By Sarah Harrison | AFS Contributing Editor. E-mail: [email protected]
Clifford Hutt (Mississippi State University, Human Dimensions and Conservation Laboratory) and his colleagues estimated both the economic impact (the monetary benefits of angling to the regional economy) and economic value (the value of a fishing trip above the angler’s actual costs; their net “willingness-to-pay” for the resource) of recreational fisheries for crappie Pomoxis spp. in Mississippi and showed how this data could be paired with exogenous variables (i.e., reservoir water level, water temperature) to assess the costs of different management actions. In the article, the authors specifically examined how changes in spring water levels affected the number of fishing trips taken, which affected total angler expenditures and economic value. They found that angling effort and economic impact and value peaked at intermediate water levels and declined at both low and high water levels. The authors state that information on the economic benefits of fisheries is important to fisheries management, especially in the face of competing demands and climate change. Research on climate change is too often narrowly focused on biological systems, ignoring fishers and how they respond to a variety of changing economic, institutional, and environmental conditions. This article shows how fishers can be incorporated into analyses and predictions in order to assess policy changes.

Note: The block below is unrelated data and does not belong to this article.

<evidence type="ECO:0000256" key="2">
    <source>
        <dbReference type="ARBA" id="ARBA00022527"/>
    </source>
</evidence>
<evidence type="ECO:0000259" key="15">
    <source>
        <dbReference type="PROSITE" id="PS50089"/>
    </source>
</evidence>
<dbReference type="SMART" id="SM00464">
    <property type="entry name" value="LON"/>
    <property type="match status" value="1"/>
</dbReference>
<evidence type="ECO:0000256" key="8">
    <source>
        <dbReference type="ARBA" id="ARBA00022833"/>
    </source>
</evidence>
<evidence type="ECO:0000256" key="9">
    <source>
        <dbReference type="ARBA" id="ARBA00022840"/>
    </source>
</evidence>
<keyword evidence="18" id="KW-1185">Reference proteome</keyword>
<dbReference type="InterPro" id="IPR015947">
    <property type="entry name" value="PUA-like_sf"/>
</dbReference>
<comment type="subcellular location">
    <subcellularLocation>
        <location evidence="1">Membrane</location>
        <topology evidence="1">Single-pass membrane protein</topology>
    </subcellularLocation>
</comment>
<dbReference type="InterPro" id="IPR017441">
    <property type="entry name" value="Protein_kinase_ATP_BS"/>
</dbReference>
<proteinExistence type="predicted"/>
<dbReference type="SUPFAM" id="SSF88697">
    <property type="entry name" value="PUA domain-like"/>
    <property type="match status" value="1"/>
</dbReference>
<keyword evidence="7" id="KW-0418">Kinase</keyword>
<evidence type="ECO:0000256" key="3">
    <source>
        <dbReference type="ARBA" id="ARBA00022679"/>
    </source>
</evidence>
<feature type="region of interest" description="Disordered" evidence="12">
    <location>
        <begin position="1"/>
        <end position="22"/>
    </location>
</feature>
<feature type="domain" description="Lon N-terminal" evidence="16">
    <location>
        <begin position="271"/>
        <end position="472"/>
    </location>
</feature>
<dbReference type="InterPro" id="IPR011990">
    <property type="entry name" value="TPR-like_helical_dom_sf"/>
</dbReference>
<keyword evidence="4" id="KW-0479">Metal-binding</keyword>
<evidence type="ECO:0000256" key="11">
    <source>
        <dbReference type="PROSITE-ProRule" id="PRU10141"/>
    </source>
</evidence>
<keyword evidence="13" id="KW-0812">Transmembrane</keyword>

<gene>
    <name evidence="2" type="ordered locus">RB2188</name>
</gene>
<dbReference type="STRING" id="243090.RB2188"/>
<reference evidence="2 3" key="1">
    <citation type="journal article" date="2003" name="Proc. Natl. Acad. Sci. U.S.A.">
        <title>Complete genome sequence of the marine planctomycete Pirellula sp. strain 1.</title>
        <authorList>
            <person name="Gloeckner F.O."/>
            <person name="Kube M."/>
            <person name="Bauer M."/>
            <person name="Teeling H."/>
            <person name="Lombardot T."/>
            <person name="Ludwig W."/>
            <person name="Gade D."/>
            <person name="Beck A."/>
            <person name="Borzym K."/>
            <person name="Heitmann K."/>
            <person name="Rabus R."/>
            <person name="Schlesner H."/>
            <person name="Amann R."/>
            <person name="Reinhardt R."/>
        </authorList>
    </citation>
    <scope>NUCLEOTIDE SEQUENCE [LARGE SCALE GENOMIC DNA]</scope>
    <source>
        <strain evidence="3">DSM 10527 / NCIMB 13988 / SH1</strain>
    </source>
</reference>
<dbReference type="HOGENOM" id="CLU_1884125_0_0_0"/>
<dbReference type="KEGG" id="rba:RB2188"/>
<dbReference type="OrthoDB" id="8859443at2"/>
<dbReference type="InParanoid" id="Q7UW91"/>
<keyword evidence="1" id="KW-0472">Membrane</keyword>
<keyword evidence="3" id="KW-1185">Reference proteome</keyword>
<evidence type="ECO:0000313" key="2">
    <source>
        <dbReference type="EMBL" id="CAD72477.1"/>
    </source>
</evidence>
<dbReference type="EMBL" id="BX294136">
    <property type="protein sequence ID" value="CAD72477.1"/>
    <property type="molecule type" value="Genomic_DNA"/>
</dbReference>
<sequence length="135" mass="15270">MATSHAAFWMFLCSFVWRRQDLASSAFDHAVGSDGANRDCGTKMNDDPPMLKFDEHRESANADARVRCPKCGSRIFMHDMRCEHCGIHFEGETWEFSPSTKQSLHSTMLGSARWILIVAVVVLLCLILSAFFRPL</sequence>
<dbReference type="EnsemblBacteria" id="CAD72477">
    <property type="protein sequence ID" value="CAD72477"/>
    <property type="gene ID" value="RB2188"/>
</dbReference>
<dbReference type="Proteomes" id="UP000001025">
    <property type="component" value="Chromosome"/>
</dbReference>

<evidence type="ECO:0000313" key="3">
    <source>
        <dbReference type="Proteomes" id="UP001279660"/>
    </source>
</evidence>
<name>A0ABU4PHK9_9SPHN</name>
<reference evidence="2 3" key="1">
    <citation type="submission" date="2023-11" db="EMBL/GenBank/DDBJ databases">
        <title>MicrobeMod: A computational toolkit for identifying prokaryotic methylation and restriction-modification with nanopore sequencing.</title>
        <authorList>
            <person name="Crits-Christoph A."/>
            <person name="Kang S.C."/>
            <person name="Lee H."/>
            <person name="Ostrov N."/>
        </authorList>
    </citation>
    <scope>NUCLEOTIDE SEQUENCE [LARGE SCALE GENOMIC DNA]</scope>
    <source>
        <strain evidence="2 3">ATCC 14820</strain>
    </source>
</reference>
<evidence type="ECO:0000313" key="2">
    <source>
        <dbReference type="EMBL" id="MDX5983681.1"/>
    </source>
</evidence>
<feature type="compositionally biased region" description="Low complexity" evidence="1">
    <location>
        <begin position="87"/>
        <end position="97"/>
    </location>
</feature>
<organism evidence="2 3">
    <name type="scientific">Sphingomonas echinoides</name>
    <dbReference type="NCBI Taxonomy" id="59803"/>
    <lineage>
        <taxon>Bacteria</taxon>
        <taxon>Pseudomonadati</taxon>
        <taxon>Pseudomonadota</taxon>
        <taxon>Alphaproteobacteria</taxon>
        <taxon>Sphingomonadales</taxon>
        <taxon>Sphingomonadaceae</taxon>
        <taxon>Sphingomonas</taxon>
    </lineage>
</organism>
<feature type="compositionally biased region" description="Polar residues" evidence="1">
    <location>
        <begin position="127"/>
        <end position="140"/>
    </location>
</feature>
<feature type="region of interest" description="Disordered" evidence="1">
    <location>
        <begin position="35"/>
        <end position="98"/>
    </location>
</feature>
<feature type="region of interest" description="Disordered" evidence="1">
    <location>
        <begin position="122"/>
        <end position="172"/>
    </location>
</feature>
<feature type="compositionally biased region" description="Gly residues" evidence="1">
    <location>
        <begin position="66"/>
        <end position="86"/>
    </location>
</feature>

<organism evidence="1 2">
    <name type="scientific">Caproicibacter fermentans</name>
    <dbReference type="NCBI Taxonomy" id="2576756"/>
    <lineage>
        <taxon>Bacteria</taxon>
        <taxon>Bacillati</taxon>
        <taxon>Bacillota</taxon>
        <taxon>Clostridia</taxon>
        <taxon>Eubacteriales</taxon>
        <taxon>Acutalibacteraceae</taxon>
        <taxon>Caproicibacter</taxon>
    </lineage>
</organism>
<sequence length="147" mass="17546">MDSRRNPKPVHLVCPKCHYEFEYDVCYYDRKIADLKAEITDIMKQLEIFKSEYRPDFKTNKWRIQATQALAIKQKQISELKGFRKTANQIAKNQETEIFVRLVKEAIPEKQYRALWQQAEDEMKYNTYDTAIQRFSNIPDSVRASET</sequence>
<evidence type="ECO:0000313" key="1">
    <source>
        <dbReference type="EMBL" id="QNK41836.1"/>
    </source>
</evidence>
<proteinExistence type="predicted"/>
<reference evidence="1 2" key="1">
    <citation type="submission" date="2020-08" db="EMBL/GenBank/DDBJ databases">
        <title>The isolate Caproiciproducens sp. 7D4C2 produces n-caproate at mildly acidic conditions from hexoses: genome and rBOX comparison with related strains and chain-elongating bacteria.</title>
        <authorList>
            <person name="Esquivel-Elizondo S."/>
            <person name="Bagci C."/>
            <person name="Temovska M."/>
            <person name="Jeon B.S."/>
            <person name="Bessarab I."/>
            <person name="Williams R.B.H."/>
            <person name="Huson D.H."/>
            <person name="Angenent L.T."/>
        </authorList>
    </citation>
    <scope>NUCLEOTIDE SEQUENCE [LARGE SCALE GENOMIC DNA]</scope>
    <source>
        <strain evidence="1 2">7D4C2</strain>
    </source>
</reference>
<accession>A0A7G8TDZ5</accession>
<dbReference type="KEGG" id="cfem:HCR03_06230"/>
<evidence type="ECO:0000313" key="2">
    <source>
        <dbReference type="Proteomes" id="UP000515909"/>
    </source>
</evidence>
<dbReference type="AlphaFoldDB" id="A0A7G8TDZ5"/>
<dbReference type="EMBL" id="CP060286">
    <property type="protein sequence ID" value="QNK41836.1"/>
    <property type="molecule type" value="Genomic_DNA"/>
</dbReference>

Hutt, C. P., K. M. Hunt, S. F. Steffen, S. C. Grado, and L. E. Miranda. 2013. Economic values and regional economic impacts of recreational fisheries in Mississippi reservoirs. North American Journal of Fisheries Management 33:44–55. dx.doi.org/10.1080/02755947.2012.739986